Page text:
AffiliationUniv Arizona, Dept Hydrol & Atmospher Sci
MetadataShow full item record
PublisherAMER GEOPHYSICAL UNION
CitationSiena, M., Iliev, O., Prill, T., Riva, M., & Guadagnini, A. ( 2019). Identification of channeling in pore‐scale flows. Geophysical Research Letters, 46, 3270– 3278. https://doi.org/10.1029/2018GL081697
JournalGEOPHYSICAL RESEARCH LETTERS
Rights©2019. American Geophysical Union. All Rights Reserved.
Collection InformationThis item from the UA Faculty Publications collection is made available by the University of Arizona with support from the University of Arizona Libraries. If you have questions, please contact us at firstname.lastname@example.org.
AbstractWe quantify flow channeling at the microscale in three-dimensional porous media. The study is motivated by the recognition that heterogeneity and connectivity of porous media are key drivers of channeling. While efforts in the characterization of this phenomenon mostly address processes at the continuum scale, it is recognized that pore-scale preferential flow may affect the behavior at larger scales. We consider synthetically generated pore structures and rely on geometrical/topological features of subregions of the pore space where clusters of velocity outliers are found. We relate quantitatively the size of such fast channels, formed by pore bodies and pore throats, to key indicators of preferential flow and anomalous transport. Pore-space spatial correlation provides information beyond just pore size distribution and drives the occurrence of these velocity structures. The latter occupy a larger fraction of the pore-space volume in pore throats than in pore bodies and shrink with increasing flow Reynolds number. Plain Language Summary The movement of fluids and dissolved chemicals through porous media is massively affected by the heterogeneous nature of these systems. The presence of "fast channels," that is, preferential flow paths characterized by large velocities persisting over long distances, gives rise to very short solute travel times, with key implications in, for example, environmental risk assessment. While efforts in the characterization of this phenomenon mostly address processes at the continuum (laboratory or field) scale, it is recognized that pore-scale channeling of flow may affect the system behavior at larger scales. Here we provide criteria for the identification of fast channels at the pore scale, addressing feedback between channeling and geometrical/topological features of the investigated porous structures. Our results clearly evidence the major role of well-defined regions in the pore space, termed pore throats, in driving flow channeling. We also find that the strength of channeling is controlled by the characteristic Reynolds number of the flow field.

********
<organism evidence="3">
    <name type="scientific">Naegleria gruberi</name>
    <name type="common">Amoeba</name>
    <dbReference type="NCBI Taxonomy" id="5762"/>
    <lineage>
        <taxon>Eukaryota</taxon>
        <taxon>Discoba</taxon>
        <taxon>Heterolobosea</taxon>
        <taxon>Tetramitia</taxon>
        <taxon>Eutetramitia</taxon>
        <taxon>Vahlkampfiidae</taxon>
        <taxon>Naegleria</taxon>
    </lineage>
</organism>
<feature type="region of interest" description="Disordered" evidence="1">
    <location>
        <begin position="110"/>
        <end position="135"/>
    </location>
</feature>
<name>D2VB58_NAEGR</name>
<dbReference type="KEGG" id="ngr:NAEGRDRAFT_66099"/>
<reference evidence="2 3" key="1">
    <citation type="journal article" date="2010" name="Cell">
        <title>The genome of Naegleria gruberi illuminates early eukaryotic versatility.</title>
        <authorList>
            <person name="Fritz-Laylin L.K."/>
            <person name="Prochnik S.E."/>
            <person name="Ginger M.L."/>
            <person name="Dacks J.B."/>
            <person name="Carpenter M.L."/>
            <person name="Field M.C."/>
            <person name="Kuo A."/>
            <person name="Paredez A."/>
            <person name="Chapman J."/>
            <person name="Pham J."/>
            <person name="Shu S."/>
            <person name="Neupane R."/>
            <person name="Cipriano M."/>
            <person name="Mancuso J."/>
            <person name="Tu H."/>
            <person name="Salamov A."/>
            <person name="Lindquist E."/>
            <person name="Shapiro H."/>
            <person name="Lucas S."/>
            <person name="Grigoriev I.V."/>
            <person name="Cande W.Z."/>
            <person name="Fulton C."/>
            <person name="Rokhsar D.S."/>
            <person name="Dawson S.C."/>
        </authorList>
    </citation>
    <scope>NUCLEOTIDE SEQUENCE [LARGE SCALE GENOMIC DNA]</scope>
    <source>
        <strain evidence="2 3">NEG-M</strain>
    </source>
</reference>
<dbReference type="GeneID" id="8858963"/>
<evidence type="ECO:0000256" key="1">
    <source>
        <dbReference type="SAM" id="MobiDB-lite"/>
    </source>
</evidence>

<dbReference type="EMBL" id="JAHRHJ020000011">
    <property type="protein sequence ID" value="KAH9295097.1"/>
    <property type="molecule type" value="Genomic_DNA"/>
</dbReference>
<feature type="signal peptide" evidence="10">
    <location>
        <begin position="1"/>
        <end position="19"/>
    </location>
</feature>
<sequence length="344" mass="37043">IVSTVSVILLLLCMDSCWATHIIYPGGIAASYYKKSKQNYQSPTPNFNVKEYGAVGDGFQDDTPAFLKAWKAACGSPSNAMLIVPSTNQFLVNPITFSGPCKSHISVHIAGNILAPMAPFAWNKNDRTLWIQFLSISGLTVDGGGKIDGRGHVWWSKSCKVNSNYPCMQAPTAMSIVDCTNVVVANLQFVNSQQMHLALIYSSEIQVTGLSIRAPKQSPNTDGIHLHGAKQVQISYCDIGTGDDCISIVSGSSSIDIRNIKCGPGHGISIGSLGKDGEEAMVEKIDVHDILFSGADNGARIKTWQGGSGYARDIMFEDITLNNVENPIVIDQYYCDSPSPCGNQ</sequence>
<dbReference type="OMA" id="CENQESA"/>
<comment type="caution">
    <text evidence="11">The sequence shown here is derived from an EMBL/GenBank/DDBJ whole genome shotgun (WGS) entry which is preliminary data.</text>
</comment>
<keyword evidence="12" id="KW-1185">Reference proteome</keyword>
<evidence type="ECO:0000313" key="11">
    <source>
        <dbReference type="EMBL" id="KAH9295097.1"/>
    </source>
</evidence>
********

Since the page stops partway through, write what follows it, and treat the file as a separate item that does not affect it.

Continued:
Note6 month embargo; published online: 13 March 2019
VersionFinal published version
SponsorsFraunhofer Award for Young Researchers; EU; MIUR